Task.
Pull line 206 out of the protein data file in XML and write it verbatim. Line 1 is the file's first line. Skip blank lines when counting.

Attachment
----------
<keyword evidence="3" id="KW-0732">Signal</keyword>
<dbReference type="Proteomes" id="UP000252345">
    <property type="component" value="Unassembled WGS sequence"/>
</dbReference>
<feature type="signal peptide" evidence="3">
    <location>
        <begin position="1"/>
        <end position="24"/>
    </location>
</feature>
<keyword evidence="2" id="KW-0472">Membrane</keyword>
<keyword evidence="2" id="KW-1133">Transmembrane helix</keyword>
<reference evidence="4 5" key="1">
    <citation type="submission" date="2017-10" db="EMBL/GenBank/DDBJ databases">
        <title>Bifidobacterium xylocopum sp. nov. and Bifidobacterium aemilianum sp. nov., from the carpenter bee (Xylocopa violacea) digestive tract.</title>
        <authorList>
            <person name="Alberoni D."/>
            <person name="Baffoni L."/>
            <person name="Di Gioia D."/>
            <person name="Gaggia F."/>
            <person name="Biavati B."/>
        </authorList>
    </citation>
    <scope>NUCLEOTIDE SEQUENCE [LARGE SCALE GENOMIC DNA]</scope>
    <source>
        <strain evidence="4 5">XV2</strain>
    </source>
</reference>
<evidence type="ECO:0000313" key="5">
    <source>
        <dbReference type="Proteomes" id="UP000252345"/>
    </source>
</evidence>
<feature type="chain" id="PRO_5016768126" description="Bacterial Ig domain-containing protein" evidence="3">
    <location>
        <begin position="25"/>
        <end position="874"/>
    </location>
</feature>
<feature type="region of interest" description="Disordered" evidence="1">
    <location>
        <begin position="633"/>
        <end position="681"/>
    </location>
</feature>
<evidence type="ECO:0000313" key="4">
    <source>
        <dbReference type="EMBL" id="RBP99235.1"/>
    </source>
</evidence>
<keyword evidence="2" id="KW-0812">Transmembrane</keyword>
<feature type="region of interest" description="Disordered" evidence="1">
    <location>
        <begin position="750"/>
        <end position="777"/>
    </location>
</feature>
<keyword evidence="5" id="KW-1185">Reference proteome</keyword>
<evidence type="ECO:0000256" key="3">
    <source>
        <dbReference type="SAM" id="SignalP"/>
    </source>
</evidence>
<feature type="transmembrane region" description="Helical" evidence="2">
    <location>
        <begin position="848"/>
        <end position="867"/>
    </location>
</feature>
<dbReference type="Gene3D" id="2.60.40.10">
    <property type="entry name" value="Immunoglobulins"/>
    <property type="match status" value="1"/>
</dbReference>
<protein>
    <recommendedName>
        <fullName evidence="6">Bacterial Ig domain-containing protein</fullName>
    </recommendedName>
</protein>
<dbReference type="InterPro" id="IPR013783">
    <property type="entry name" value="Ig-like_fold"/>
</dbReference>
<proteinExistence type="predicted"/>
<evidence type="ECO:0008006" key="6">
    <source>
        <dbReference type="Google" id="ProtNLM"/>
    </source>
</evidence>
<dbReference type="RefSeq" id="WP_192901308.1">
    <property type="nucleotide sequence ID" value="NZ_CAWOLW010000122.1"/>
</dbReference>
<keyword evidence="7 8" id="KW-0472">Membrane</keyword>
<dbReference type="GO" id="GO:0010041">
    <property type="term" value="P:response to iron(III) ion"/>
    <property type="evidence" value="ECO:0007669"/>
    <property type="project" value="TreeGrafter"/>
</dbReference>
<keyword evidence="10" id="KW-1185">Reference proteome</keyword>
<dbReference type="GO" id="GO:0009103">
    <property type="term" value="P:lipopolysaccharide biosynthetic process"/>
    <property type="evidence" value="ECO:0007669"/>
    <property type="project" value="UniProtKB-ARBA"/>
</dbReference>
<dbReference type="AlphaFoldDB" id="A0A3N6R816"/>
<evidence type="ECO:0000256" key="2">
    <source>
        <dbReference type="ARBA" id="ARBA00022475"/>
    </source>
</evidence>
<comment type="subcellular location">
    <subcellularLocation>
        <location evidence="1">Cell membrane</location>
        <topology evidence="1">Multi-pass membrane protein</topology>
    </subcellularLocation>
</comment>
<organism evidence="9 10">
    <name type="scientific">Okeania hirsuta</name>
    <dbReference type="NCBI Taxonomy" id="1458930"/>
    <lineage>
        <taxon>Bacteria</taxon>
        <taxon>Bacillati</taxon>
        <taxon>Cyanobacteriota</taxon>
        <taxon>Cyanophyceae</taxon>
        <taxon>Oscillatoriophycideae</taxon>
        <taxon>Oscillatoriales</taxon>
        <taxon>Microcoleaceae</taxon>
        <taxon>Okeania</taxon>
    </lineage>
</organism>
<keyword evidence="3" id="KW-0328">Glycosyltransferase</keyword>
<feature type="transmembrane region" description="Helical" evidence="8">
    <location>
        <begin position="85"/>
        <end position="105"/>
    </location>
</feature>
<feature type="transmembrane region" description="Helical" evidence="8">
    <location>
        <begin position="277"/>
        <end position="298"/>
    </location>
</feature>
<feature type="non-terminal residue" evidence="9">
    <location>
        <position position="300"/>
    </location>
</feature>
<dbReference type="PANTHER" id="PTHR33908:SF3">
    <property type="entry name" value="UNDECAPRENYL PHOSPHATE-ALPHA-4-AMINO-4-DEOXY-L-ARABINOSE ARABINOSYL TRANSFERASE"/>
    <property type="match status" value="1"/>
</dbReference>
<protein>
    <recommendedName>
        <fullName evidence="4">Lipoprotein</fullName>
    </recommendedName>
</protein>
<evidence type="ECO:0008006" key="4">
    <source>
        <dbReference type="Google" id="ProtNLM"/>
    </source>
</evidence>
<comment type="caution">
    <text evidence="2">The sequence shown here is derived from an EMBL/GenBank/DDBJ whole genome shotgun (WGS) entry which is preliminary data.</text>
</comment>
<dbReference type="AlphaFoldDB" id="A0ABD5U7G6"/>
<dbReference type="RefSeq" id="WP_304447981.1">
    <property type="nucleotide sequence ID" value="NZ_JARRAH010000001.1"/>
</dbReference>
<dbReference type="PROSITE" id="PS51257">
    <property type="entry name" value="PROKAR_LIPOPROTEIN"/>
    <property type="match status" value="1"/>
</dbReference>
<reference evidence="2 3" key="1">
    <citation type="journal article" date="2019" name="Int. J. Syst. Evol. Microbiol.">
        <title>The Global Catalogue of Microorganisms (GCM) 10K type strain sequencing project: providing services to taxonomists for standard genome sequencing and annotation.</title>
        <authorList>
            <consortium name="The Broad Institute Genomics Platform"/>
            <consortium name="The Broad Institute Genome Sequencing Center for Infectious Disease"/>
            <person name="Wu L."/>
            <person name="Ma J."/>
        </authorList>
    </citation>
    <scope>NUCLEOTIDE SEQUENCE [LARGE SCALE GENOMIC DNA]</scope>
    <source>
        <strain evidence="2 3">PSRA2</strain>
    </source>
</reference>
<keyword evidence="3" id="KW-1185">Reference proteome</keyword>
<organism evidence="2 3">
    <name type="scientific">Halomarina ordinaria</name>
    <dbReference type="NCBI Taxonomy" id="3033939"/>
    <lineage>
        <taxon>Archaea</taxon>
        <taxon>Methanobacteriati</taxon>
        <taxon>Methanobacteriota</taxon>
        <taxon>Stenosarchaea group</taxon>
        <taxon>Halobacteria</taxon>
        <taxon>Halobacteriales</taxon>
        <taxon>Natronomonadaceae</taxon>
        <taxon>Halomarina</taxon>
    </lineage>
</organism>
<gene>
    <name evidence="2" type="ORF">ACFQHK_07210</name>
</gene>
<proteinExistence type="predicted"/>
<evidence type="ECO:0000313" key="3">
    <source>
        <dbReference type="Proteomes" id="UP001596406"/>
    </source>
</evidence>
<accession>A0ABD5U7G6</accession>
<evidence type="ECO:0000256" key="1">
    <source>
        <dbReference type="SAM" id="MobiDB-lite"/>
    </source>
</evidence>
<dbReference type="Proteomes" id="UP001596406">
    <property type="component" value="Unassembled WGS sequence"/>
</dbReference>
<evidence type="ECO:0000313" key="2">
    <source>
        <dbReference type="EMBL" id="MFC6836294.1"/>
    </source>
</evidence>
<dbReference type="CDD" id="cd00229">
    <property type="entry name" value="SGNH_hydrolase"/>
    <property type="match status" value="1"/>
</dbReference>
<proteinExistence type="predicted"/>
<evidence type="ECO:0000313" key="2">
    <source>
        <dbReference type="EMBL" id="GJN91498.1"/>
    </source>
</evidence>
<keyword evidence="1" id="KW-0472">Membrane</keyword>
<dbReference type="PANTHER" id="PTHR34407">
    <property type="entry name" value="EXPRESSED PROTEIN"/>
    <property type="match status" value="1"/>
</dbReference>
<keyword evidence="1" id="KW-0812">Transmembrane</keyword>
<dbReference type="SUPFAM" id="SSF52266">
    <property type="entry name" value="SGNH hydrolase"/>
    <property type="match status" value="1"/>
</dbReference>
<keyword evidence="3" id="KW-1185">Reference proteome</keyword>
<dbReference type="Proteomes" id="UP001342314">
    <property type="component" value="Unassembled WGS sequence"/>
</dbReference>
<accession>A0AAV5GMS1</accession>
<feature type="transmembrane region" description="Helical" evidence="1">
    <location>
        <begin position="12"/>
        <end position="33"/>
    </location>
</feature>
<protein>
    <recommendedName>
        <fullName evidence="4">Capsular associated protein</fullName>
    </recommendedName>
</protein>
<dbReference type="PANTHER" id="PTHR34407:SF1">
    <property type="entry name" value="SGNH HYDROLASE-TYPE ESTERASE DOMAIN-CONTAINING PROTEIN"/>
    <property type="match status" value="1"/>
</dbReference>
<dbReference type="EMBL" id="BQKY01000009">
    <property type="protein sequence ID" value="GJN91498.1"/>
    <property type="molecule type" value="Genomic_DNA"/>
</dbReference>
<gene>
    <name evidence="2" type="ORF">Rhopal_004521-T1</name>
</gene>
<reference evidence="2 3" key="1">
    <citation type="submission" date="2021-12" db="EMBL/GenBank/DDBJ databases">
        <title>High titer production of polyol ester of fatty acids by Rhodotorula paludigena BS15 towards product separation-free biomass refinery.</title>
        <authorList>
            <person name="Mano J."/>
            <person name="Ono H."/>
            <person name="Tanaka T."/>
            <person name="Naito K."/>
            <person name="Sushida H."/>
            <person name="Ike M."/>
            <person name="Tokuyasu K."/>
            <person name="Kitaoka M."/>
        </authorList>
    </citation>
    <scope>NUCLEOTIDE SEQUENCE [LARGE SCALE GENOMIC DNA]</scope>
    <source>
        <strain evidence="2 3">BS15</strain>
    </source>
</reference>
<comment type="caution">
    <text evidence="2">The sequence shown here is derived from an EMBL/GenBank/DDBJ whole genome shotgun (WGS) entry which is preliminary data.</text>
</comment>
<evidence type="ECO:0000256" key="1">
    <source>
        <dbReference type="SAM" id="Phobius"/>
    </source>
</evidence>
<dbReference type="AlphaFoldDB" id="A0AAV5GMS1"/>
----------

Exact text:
<evidence type="ECO:0000313" key="3">